Somewhere close to the story of Joseph it would be time to eat lunch. The lady of the home where church was being held would come and dismiss one bench of women at a time to go eat. It seemed a little strange to only have a few people eating the normal church peanut butter sandwiches in a very hushed atmosphere. We would hurry and then file back to our seats and the next bench full would leave.
     When the minister was finally done telling all the Bible stories the bishop would announce that after the closing song was sung the children would be dismissed and everyone that is a member please stay seated.
     This used to be lots of fun. I used to be really curious what happens behind those closed doors, but it was good to be able go play after sitting on a backless bench for six hours.
     This time the entire Dundee Amish church had joined the Prattsburg community to save the ministers from having to go through that long service twice.
      After we children were dismissed we were told to go to a certain room. When we entered I could hardly believe my eyes. Never had I seen so many toys. There was a child sized china cupboard, a sink with real running water, a stove, and everything else you could dream of. The Prattsburg children, our cousins, and John and I stood and looked at it. It seemed too good to be true. The lady of the house smiled at us and told us to enjoy ourselves and then left closing the door behind her.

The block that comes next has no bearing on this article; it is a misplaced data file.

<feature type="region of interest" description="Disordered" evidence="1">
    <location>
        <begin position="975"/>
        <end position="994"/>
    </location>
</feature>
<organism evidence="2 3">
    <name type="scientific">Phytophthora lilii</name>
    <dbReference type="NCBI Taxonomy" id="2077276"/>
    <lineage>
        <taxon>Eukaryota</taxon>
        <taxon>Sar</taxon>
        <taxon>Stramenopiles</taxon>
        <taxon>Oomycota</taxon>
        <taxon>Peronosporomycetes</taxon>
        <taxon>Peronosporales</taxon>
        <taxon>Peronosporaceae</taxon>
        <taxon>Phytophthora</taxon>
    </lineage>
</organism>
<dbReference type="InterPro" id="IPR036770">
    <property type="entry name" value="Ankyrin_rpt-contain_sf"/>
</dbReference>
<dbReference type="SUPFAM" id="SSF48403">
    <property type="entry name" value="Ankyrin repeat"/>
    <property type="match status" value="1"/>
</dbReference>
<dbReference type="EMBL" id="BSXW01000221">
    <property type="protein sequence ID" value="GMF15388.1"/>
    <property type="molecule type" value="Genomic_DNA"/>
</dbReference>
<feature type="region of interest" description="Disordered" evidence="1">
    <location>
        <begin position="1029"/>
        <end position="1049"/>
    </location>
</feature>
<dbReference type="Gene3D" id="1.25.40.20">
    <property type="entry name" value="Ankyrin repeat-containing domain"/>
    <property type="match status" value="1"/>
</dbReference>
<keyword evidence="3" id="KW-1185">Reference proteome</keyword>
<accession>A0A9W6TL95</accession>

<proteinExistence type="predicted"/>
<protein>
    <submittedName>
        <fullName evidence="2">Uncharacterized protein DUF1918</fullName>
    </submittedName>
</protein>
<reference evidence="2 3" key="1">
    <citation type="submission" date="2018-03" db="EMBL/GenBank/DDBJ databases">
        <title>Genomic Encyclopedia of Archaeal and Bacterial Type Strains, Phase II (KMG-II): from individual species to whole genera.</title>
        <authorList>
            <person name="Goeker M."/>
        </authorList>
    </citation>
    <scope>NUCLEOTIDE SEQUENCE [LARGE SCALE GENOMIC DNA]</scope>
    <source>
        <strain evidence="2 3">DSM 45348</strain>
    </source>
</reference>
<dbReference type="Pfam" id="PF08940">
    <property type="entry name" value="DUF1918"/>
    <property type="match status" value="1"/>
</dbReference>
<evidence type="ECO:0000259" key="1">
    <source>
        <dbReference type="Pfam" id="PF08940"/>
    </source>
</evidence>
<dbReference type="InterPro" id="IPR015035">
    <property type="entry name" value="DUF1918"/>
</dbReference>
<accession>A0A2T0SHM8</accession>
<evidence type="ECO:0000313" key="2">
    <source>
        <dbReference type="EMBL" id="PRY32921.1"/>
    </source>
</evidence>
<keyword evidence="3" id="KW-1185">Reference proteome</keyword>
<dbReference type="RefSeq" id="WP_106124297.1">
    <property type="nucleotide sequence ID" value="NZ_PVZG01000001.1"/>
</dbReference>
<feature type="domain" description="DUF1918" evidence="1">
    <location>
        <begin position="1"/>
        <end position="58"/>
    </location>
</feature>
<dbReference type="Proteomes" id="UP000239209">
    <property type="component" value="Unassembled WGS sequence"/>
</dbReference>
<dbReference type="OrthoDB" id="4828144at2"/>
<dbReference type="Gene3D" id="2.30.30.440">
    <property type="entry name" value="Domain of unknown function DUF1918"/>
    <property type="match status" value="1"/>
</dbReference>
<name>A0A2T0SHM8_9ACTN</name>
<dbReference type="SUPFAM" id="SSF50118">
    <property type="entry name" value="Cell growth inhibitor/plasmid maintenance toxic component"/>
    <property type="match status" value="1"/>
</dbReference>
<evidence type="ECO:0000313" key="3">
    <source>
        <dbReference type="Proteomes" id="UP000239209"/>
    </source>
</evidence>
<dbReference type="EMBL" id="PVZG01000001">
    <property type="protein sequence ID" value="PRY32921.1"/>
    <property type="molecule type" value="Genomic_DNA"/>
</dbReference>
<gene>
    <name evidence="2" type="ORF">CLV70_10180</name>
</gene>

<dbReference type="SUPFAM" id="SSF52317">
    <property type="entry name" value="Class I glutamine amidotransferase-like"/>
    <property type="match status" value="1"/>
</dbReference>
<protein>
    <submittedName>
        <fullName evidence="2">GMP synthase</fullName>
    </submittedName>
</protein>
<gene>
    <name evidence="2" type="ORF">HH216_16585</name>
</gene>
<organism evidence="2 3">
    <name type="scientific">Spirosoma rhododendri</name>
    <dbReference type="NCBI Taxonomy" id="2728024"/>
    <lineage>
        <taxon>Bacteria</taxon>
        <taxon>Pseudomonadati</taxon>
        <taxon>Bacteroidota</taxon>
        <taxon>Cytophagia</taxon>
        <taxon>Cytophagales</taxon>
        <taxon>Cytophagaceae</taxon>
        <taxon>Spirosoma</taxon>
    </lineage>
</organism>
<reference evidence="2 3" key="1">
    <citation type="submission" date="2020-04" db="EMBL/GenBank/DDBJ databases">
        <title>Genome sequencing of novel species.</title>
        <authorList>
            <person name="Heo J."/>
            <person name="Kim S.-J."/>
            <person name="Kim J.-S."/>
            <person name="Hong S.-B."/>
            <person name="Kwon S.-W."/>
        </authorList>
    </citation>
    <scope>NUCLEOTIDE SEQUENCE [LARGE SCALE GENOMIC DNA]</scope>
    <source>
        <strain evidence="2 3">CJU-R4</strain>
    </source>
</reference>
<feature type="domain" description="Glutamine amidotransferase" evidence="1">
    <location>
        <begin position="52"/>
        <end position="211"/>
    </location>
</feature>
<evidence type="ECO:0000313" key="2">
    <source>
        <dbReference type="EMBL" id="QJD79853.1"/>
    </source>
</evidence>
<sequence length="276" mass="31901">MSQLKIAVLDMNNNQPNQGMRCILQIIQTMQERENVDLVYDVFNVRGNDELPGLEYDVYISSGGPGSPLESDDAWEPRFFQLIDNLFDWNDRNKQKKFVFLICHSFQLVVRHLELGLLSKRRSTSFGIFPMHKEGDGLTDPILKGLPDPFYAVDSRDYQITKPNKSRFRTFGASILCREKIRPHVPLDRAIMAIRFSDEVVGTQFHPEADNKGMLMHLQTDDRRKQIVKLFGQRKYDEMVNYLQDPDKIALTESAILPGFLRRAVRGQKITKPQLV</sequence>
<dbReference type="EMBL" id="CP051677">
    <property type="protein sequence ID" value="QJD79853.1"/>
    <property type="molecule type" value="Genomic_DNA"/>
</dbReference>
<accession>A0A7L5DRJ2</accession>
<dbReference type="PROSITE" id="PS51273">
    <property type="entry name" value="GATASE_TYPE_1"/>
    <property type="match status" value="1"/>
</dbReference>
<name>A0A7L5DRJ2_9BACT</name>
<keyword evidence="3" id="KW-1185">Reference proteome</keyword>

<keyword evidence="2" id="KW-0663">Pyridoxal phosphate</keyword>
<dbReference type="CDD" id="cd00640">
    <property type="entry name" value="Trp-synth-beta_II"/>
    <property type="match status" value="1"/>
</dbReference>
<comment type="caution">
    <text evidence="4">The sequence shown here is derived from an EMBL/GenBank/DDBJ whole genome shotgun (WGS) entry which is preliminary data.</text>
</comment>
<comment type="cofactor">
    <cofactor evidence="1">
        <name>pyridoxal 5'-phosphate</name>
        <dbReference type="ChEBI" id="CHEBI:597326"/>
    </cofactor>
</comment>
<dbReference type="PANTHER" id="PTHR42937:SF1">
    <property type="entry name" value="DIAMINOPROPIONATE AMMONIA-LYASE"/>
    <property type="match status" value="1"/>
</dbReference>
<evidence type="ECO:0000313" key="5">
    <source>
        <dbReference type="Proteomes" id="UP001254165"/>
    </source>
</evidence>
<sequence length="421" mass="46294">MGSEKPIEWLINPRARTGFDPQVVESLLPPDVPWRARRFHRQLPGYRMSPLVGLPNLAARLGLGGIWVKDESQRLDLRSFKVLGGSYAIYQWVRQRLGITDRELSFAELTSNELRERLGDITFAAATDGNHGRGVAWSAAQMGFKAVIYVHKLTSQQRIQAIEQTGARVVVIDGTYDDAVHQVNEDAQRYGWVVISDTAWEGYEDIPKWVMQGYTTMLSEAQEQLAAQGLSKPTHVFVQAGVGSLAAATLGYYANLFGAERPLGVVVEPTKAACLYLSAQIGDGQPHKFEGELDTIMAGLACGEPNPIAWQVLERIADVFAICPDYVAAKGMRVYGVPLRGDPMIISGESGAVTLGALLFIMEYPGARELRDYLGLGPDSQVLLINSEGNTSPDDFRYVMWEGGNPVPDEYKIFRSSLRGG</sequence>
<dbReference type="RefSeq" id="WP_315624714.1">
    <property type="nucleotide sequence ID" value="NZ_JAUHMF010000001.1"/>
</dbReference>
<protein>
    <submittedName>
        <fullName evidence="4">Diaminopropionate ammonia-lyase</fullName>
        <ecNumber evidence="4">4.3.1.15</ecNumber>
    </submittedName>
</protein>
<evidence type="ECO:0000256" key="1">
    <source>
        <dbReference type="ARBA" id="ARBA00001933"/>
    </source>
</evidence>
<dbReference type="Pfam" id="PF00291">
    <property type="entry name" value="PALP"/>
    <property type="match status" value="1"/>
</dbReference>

We turned to go play with all the wonderful things, but there was a beautiful little girl with black curly hair standing in front of the little china cupboard with her arms crossed stating emphatically that no one is allowed to touch her toys, and then proceeded to start playing by herself, we were all dumbfounded for a moment, but cousin Emma soon lost her awe of the little "Queen" and went to join her. It was not a good idea. She grabbed the dishes out of her hands and slapped and scratched Emma's face. Stating, "NO ONE IS ALLOWED TO TOUCH MY TOYS!" We all stood against the wall and watched her in amazement, we had never met anyone even remotely like her before. After a while she looked us all over and announced that she doesn't mind if that little boy helps her play, pointing at John.
     John went to join her, and faithfully followed her instructions. But after they had set her little table for two he made the mistake of offering me a drink from one of her little teacups. She grabbed his hair and snatched the cup away from him. And he was once more reduced to the lot of the rest of us standing and watching a selfish little girl trying to play with her lovely toys.
     That hour and a half shut in that room was one of the longest I ever had. We were so happy when our parents came saying it is time to go home now.